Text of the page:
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2018 Goals

  • Regularly write to my Grandma in Denmark.
  • Call my moms monthly.
  • Walk the dog three times a week.
  • Cook and eat better.
  • Re-institute the cleaning plan.
  • Work on my writing career--such as it is.
  • Reduce body fat and maintain current weight.
  • Take dance lessons with DH.
  • Do more crafts!
  • Take ballet and/or ice skating lessons.
  • Attend more STARS games.


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Tuesday, April 12, 2011


I'm feeling blah today. No reason why I should really. It's a beautiful day. The little heat wave we had broke and now it's true Texas spring weather. Maybe I'm blah because I'd rather be at home with my windows open and being productive there.

I've got some deadlines looming, things that really need doing, but I just can't seem to get my back side in gear. I won't have much of a choice, so it'll get done in the next few days.

I watched three episodes of Grey's Anatomy last night. It's an okay show, I'm not crazy enamored of it like I am Harry Potter, but it's something to watch. In the last ep, one of the character's (George, a surgical intern) dad died. The dad was diagnosed with esophageal cancer. And it was so wide-spread, there was nothing the surgeons could do. The dad never woke up from surgery and was being kept alive by the machines. T.R. Knight who portrays George was fantastic. He's probably my favorite character. But the whole storyline was well played by all.

When you go through things in your own life, then similar circumstances on TV and in movies & books become so much more emotional.

Case in point, my own dad died in November of 2009--he didn't have cancer or a surgery, but he became "unresponsive" at some point--it wasn't a coma or being unconscious, just unresponsive.... Anyway, after an MRI we were told he was gone and it was just the machines keeping him alive. We (my step-mother and brothers and sisters and I) had to decide if and when to pull life support. We did and quickly. He died about six hours later with his wife and five kids gathered around his bedside.

All that to say, while watching, I was sucked in. I knew how that felt. I cried with George and his family. Probably harder than when my dad actually died because I couldn't cry in front of my family. I was the strong one--the oldest sister (by twelve years) that kept the rest of the family going during that week we waited, hoping. I don't share my emotions much. I should, but I don't. And it's much easier, it's safer, for me to cry over a TV show than to truly break down in public (or in private really) over a private grief. It helps me to purge those emotions, let them out.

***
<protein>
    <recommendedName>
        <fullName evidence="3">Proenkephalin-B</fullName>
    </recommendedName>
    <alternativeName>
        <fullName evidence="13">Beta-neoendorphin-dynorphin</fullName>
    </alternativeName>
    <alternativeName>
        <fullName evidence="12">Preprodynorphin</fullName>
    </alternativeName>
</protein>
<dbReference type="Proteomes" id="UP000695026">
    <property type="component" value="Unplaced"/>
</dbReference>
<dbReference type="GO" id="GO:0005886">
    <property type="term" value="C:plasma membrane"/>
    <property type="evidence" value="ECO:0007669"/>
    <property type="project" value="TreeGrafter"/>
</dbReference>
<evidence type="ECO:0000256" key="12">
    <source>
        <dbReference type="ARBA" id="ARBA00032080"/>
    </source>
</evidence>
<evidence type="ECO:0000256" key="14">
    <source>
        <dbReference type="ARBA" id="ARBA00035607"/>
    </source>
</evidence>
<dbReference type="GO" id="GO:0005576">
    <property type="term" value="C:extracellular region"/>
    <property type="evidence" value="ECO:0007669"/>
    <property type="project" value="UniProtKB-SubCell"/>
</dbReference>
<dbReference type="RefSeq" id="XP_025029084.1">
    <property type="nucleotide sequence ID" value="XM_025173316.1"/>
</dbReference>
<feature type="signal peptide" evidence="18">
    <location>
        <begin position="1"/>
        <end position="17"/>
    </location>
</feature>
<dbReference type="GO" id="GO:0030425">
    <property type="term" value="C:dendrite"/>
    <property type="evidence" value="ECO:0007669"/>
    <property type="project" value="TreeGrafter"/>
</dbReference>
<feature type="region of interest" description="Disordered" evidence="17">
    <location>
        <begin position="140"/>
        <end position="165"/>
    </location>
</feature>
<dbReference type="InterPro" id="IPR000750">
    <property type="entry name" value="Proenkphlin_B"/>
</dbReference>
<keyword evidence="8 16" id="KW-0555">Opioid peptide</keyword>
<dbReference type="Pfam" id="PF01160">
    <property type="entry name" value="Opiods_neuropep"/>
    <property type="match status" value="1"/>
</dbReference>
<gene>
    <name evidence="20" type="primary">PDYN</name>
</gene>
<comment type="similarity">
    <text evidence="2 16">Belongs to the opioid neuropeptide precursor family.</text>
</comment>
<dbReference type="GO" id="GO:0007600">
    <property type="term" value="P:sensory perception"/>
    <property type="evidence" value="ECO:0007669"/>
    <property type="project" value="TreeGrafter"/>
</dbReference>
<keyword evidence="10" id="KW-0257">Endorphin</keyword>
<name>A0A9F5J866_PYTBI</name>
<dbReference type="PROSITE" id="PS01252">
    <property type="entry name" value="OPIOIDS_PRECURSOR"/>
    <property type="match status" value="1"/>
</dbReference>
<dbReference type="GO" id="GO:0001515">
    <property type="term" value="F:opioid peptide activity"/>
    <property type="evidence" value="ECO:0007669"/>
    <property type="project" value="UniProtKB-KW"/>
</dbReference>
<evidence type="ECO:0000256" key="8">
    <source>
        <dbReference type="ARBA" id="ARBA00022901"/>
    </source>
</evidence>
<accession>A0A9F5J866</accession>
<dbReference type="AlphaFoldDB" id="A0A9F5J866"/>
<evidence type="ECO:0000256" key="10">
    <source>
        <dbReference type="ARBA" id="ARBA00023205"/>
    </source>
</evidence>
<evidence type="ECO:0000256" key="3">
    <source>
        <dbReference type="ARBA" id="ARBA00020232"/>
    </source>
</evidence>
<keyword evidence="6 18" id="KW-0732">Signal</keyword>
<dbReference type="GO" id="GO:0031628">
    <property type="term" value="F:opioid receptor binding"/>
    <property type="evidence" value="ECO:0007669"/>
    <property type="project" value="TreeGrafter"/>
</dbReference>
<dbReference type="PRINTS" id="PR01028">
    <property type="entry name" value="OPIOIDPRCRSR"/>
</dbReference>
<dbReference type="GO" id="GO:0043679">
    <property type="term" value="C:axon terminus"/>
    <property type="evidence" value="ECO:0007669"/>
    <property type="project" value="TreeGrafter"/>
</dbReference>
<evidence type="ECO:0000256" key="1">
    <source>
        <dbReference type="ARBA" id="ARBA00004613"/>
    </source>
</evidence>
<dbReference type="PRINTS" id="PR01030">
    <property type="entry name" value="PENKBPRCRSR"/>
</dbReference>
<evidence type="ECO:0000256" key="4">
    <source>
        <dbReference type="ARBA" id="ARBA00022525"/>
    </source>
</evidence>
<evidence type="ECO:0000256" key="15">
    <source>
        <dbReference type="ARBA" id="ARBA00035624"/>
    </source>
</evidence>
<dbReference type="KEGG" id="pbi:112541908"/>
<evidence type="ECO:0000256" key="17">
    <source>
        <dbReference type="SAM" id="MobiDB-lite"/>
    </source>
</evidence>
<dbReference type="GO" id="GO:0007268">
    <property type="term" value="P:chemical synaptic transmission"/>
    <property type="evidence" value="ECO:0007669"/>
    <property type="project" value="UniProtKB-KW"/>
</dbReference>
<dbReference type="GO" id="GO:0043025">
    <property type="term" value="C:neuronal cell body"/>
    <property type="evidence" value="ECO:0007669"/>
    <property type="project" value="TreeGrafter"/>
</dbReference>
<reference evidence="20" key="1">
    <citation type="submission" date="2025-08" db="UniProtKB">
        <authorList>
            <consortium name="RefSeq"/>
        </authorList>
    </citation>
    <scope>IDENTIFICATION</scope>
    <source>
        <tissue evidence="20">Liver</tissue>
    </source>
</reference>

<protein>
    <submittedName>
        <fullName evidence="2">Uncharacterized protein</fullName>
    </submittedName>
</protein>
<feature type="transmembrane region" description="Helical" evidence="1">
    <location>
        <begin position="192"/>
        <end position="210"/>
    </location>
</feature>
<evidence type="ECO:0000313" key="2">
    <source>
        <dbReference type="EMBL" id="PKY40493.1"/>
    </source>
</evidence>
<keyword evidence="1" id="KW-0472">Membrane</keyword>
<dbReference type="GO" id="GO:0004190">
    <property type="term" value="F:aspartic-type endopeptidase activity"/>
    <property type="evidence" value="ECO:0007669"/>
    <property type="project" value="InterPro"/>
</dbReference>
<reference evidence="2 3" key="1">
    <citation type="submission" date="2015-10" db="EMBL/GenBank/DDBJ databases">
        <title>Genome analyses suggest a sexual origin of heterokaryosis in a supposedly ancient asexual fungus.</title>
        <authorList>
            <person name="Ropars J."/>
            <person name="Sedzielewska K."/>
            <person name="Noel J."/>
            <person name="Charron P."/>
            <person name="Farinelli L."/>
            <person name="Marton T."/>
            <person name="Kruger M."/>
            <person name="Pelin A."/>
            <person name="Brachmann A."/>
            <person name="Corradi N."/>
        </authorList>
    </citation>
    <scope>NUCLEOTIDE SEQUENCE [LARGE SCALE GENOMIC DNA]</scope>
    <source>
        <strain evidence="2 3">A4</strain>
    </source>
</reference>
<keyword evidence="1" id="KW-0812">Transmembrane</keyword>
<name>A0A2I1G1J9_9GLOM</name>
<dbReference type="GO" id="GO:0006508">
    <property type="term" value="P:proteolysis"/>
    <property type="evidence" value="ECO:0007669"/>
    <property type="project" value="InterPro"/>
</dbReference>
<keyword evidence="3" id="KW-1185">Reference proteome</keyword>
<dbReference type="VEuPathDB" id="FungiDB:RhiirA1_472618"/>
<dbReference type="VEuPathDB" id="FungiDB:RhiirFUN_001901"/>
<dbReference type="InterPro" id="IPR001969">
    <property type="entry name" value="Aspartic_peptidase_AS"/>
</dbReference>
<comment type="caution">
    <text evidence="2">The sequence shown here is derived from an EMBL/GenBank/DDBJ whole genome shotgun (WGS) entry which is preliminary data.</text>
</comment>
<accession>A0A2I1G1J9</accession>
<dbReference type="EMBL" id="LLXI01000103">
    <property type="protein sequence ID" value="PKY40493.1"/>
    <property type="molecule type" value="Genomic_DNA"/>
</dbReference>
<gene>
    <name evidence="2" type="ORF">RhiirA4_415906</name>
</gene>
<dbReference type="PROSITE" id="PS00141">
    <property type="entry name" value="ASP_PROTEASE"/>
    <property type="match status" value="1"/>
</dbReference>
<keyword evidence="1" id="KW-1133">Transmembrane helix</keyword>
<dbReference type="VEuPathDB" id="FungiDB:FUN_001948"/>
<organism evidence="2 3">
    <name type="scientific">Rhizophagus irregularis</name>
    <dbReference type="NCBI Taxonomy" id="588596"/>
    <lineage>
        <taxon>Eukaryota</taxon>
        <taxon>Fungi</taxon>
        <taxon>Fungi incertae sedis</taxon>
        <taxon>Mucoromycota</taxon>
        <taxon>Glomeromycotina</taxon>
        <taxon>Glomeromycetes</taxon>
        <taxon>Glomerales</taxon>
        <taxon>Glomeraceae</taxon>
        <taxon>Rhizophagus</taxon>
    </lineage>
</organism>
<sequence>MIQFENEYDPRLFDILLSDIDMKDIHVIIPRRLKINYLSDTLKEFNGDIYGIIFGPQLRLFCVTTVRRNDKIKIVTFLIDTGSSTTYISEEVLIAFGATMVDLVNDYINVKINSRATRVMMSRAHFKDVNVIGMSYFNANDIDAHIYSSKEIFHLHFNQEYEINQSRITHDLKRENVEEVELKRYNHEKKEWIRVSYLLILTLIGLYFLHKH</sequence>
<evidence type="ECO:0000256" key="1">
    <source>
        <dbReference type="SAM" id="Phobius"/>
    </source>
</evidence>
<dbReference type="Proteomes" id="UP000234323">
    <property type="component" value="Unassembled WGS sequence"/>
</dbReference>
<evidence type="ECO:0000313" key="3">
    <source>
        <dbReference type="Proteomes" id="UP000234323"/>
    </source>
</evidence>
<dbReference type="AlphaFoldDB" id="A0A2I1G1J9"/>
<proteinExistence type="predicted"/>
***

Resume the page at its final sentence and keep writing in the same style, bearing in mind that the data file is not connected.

I did break down once during that time with my dad, but it was short-lived. Everyone wanted to comfort me and there really was just no comfort to be had then. So I had to shake it off and be strong again.

Well, this has become a bit maudlin...but it's cathartic. And I'm feeling better than when I started this post, surprisingly.


Regina Richards said...

So sorry you had to go through that experience with your dad.

Jen FitzGerald said...

Thanks, Regina. :)

mtnchild said...

Love you sweetie!!

Jen FitzGerald said...

Love you, too, Momma!

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Jen FitzGerald
Thanks for stopping by one of my little corners of the world wide web. So, a little about me...My husband and I have been married for twenty years and we have three adult children although our youngest is still in high school. We've lived in Texas for fifteen years and for the rest of the story, click here.
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Jen's Glossary of Terms

  • DH = my husband
  • my Brown Eyed Girl = my oldest daughter
  • DD = my Darling Daughter (the younger one)
  • Sonshine or Marching Band Boy = my son
  • NT = the North Texas chapter of RWA
  • RWA = Romance Writers of America